Diversity in Research
In light of the homecoming activities going on throughout the country, four emerging scientists from the ReTOOL/MiCaRT program were asked questions that would provide enlightenment for high school and undergraduate students in their home town. The Florida MiCaRT Center, an NIH/NCI collaborative partnership between UF and FAMU, was established to expand cancer research and training opportunities for underrepresented minority faculty and students in Florida and ultimately grow the number of minority scientists and clinical investigators in biomedical research. This summer, Tracoyia Roach, Christina Redwine, and DeCoria McCauley were all admitted as Advanced ReTOOL students, while Simone Mayes was admitted in the original ReTOOL program. The Advanced ReTOOL program is funded by the MiCaRT Center and is a continuation of the Original ReTOOL program. All four ladies presented their research at a scientific conference this November. We asked these thankful ladies to give back to their hometowns and alma maters by answering questions in an effort to inspire high school students and undergraduates. Their answers are below:
Why is it important for minorities to be involved in science? What activities were you involved in in high school that contribute to your career aspirations?
“The need for diversification in healthcare is ever increasing. Without it, issues arise such as translation difficulties and lack of cultural understanding. Studies have shown that patients respond better to healthcare professionals with whom they feel some familiarity with, whether it be through race, culture, language, or gender. These patients feel comfortable to be inquisitive and become more involved with their own health, leading to better long-term outcomes.”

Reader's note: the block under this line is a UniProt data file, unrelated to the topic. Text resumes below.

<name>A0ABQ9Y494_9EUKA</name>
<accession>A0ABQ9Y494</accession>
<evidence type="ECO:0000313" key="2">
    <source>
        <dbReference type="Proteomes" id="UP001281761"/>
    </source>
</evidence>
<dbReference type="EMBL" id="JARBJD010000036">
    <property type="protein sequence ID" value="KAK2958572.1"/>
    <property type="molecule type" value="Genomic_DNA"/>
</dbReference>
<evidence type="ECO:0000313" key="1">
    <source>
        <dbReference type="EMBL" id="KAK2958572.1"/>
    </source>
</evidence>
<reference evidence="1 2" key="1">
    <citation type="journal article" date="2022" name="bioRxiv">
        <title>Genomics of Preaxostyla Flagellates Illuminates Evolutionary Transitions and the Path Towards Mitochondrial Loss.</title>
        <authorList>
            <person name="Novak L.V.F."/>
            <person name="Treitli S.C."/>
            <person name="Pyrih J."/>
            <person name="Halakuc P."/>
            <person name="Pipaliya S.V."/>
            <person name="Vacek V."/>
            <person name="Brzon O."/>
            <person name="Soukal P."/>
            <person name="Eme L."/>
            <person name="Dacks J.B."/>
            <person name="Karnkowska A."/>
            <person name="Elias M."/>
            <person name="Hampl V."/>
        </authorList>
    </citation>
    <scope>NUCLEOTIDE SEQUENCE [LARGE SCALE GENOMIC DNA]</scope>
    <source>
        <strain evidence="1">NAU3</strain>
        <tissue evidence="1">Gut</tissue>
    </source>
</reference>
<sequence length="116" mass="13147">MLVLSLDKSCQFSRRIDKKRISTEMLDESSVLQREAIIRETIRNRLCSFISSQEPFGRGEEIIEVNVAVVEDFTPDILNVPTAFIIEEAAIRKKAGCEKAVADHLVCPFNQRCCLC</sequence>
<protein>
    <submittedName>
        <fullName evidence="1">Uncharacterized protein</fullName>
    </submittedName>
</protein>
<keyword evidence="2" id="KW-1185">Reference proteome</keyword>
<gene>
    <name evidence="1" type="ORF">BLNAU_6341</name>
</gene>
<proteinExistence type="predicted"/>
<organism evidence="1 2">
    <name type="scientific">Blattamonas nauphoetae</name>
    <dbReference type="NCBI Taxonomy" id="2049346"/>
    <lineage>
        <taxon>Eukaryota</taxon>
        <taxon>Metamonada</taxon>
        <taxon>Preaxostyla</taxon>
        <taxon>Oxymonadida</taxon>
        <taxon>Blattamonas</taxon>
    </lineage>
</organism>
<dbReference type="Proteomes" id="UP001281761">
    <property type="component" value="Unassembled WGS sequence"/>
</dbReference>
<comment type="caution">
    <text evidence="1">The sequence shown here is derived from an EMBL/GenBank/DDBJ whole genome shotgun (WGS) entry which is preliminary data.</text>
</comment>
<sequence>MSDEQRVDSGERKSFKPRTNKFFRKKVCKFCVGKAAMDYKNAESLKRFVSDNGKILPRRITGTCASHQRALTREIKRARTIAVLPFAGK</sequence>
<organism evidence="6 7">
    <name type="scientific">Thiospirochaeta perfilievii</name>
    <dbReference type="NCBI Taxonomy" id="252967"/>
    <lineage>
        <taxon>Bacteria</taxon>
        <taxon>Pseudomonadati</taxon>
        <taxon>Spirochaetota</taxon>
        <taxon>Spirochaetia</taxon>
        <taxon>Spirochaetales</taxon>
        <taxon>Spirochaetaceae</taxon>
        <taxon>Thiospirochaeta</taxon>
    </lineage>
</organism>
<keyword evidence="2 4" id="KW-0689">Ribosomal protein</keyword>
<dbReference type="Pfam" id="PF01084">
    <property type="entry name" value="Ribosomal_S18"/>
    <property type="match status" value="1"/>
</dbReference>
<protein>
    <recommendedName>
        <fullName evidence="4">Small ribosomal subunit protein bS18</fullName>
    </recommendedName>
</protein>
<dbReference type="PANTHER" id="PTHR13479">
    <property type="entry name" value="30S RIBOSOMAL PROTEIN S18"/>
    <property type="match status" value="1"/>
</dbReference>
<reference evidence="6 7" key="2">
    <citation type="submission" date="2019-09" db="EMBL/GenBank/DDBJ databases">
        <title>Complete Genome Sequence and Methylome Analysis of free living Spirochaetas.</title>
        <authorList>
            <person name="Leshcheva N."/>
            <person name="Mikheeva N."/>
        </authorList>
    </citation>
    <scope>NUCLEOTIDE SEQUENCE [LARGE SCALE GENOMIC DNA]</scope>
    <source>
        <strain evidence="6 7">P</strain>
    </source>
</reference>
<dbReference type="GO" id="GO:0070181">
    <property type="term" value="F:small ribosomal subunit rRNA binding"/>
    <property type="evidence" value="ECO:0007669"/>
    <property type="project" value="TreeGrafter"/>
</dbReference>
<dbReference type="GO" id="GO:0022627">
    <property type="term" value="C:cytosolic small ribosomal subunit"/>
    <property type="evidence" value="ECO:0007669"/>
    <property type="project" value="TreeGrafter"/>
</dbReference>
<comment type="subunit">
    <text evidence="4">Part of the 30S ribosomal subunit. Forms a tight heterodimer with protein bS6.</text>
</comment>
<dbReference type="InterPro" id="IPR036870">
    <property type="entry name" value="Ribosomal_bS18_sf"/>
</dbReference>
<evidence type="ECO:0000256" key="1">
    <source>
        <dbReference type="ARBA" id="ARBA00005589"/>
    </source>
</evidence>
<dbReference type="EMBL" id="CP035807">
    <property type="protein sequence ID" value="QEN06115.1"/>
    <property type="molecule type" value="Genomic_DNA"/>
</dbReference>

—Simone Mayes (Stanton College Preparatory School Class of 2010)
“As far as I can remember, I wasn’t involved with anything directly related to my career aspirations; but I can definitely say that the activities I was in impacted my mindset today. These include choir, piano, and SNHS (the Spanish National Honor Society). For many, choir isn’t the first thing to come to mind; but I was in one of the best choirs instructed by one of the top choir directors in Texas. Her stress on perfection and not accepting anything subpar from us has made me the go getter I am today. If I do not get something correct the first time, I will keep improving it until it is.”
—DeCoria McCauley (Garland High School Class of 2011)
Why is it important for minorities to be involved in science?
What activities were you involved in in high school that contribute to your career aspirations?
In order to get where you’re going, it’s important to take a step back and see where you’ve been. Whether you’re a high school senior applying to college, or a freshman at a university, there is a career for you. Tracoyia grew up believing she’d become a doctor and even participated in a medical magnet organization in high school. After being exposed to more opportunities in college and research internships, she has decided to go to graduate school with hopes of conducting research for a pharmaceutical company after receiving her doctorate degree. In a similar fashion, Simone’s participation on a mission trip and volunteering in the community are what ignited her interests in relief work. Though it may not seem like it now, something deemed trivial in the minds of others may be what inspires you to work harder at achieving your dreams. In a sea of students applying to internships, college, professional school, and graduate school—the hobby you enjoy or club you’re in can be what sets you apart from the rest! To summarize the words of William Ernest Henley, “you are the master of your fate, you are the captain of your soul.”